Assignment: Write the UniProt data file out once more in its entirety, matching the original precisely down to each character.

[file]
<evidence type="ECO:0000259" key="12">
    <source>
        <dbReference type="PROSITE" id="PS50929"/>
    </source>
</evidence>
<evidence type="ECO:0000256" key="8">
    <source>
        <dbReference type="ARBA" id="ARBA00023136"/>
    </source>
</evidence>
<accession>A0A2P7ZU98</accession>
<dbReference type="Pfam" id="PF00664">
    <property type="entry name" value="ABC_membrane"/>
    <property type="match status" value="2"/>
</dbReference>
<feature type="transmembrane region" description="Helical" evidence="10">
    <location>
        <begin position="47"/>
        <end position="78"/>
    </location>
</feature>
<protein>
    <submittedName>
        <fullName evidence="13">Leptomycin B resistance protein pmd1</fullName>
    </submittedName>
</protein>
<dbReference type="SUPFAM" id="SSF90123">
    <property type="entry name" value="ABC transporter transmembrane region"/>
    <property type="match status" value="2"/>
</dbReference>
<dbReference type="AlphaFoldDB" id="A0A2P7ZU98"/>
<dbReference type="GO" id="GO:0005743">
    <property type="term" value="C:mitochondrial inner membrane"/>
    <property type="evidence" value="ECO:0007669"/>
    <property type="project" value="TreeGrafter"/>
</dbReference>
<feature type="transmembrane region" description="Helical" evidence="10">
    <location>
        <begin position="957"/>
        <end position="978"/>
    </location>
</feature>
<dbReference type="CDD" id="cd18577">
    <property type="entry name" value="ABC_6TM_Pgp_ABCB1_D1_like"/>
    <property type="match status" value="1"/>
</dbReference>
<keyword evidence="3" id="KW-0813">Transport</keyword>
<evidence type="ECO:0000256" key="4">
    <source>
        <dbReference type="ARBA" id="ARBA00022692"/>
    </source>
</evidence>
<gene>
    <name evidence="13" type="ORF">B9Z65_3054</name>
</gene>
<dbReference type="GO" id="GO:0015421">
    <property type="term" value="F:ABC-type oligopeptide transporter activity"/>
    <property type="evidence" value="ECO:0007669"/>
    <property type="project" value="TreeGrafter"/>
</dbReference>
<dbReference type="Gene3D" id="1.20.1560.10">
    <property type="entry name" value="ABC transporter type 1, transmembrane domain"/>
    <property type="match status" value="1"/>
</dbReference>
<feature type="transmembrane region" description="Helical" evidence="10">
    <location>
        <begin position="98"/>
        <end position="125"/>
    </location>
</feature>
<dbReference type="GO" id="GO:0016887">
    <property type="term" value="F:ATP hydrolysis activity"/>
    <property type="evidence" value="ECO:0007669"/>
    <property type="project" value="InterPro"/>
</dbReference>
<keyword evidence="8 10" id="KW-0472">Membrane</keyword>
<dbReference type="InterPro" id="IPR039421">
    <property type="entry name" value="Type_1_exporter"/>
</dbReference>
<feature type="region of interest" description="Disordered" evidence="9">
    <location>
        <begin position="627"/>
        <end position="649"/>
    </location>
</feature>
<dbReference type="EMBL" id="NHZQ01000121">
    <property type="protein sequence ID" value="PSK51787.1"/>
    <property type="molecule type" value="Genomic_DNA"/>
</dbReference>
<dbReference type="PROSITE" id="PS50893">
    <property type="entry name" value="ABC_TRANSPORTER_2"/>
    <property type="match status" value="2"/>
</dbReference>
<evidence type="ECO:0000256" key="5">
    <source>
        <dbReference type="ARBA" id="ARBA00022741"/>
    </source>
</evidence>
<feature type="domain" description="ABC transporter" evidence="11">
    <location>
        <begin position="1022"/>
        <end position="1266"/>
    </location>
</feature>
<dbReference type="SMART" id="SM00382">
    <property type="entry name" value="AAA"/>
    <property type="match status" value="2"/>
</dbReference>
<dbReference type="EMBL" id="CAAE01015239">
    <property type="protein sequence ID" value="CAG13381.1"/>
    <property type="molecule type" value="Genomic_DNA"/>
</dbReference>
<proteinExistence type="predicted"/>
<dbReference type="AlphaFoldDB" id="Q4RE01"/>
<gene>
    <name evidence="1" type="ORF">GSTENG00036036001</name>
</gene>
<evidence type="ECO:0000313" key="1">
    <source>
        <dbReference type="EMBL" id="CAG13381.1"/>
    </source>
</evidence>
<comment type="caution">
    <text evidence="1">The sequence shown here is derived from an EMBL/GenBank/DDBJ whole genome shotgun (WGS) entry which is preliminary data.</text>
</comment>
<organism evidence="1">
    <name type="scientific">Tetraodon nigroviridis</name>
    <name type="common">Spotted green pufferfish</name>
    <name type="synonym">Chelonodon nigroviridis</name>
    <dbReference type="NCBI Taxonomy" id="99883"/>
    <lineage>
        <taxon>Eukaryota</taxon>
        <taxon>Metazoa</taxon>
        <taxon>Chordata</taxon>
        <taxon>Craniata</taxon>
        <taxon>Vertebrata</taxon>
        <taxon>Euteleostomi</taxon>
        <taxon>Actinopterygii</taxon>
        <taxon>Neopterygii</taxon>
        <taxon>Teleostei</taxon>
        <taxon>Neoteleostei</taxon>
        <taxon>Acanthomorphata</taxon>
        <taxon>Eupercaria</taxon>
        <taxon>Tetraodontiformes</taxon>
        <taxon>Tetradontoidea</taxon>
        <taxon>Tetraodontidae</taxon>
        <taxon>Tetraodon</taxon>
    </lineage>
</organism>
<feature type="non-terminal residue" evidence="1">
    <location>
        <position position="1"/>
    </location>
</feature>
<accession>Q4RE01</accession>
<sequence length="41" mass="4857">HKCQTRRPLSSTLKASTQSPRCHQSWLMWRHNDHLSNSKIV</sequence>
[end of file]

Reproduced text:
<evidence type="ECO:0000259" key="12">
    <source>
        <dbReference type="PROSITE" id="PS50929"/>
    </source>
</evidence>
<evidence type="ECO:0000256" key="8">
    <source>
        <dbReference type="ARBA" id="ARBA00023136"/>
    </source>
</evidence>
<accession>A0A2P7ZU98</accession>
<dbReference type="Pfam" id="PF00664">
    <property type="entry name" value="ABC_membrane"/>
    <property type="match status" value="2"/>
</dbReference>
<feature type="transmembrane region" description="Helical" evidence="10">
    <location>
        <begin position="47"/>
        <end position="78"/>
    </location>
</feature>
<protein>
    <submittedName>
        <fullName evidence="13">Leptomycin B resistance protein pmd1</fullName>
    </submittedName>
</protein>
<dbReference type="SUPFAM" id="SSF90123">
    <property type="entry name" value="ABC transporter transmembrane region"/>
    <property type="match status" value="2"/>
</dbReference>
<dbReference type="AlphaFoldDB" id="A0A2P7ZU98"/>
<dbReference type="GO" id="GO:0005743">
    <property type="term" value="C:mitochondrial inner membrane"/>
    <property type="evidence" value="ECO:0007669"/>
    <property type="project" value="TreeGrafter"/>
</dbReference>
<feature type="transmembrane region" description="Helical" evidence="10">
    <location>
        <begin position="957"/>
        <end position="978"/>
    </location>
</feature>
<dbReference type="CDD" id="cd18577">
    <property type="entry name" value="ABC_6TM_Pgp_ABCB1_D1_like"/>
    <property type="match status" value="1"/>
</dbReference>
<keyword evidence="3" id="KW-0813">Transport</keyword>
<evidence type="ECO:0000256" key="4">
    <source>
        <dbReference type="ARBA" id="ARBA00022692"/>
    </source>
</evidence>
<gene>
    <name evidence="13" type="ORF">B9Z65_3054</name>
</gene>
<dbReference type="GO" id="GO:0015421">
    <property type="term" value="F:ABC-type oligopeptide transporter activity"/>
    <property type="evidence" value="ECO:0007669"/>
    <property type="project" value="TreeGrafter"/>
</dbReference>
<dbReference type="Gene3D" id="1.20.1560.10">
    <property type="entry name" value="ABC transporter type 1, transmembrane domain"/>
    <property type="match status" value="1"/>
</dbReference>
<feature type="transmembrane region" description="Helical" evidence="10">
    <location>
        <begin position="98"/>
        <end position="125"/>
    </location>
</feature>
<dbReference type="GO" id="GO:0016887">
    <property type="term" value="F:ATP hydrolysis activity"/>
    <property type="evidence" value="ECO:0007669"/>
    <property type="project" value="InterPro"/>
</dbReference>
<keyword evidence="8 10" id="KW-0472">Membrane</keyword>
<dbReference type="InterPro" id="IPR039421">
    <property type="entry name" value="Type_1_exporter"/>
</dbReference>
<feature type="region of interest" description="Disordered" evidence="9">
    <location>
        <begin position="627"/>
        <end position="649"/>
    </location>
</feature>
<dbReference type="EMBL" id="NHZQ01000121">
    <property type="protein sequence ID" value="PSK51787.1"/>
    <property type="molecule type" value="Genomic_DNA"/>
</dbReference>
<dbReference type="PROSITE" id="PS50893">
    <property type="entry name" value="ABC_TRANSPORTER_2"/>
    <property type="match status" value="2"/>
</dbReference>
<evidence type="ECO:0000256" key="5">
    <source>
        <dbReference type="ARBA" id="ARBA00022741"/>
    </source>
</evidence>
<feature type="domain" description="ABC transporter" evidence="11">
    <location>
        <begin position="1022"/>
        <end position="1266"/>
    </location>
</feature>
<dbReference type="SMART" id="SM00382">
    <property type="entry name" value="AAA"/>
    <property type="match status" value="2"/>
</dbReference>
<dbReference type="EMBL" id="CAAE01015239">
    <property type="protein sequence ID" value="CAG13381.1"/>
    <property type="molecule type" value="Genomic_DNA"/>
</dbReference>
<proteinExistence type="predicted"/>
<dbReference type="AlphaFoldDB" id="Q4RE01"/>
<gene>
    <name evidence="1" type="ORF">GSTENG00036036001</name>
</gene>
<evidence type="ECO:0000313" key="1">
    <source>
        <dbReference type="EMBL" id="CAG13381.1"/>
    </source>
</evidence>
<comment type="caution">
    <text evidence="1">The sequence shown here is derived from an EMBL/GenBank/DDBJ whole genome shotgun (WGS) entry which is preliminary data.</text>
</comment>
<organism evidence="1">
    <name type="scientific">Tetraodon nigroviridis</name>
    <name type="common">Spotted green pufferfish</name>
    <name type="synonym">Chelonodon nigroviridis</name>
    <dbReference type="NCBI Taxonomy" id="99883"/>
    <lineage>
        <taxon>Eukaryota</taxon>
        <taxon>Metazoa</taxon>
        <taxon>Chordata</taxon>
        <taxon>Craniata</taxon>
        <taxon>Vertebrata</taxon>
        <taxon>Euteleostomi</taxon>
        <taxon>Actinopterygii</taxon>
        <taxon>Neopterygii</taxon>
        <taxon>Teleostei</taxon>
        <taxon>Neoteleostei</taxon>
        <taxon>Acanthomorphata</taxon>
        <taxon>Eupercaria</taxon>
        <taxon>Tetraodontiformes</taxon>
        <taxon>Tetradontoidea</taxon>
        <taxon>Tetraodontidae</taxon>
        <taxon>Tetraodon</taxon>
    </lineage>
</organism>
<feature type="non-terminal residue" evidence="1">
    <location>
        <position position="1"/>
    </location>
</feature>
<accession>Q4RE01</accession>
<sequence length="41" mass="4857">HKCQTRRPLSSTLKASTQSPRCHQSWLMWRHNDHLSNSKIV</sequence>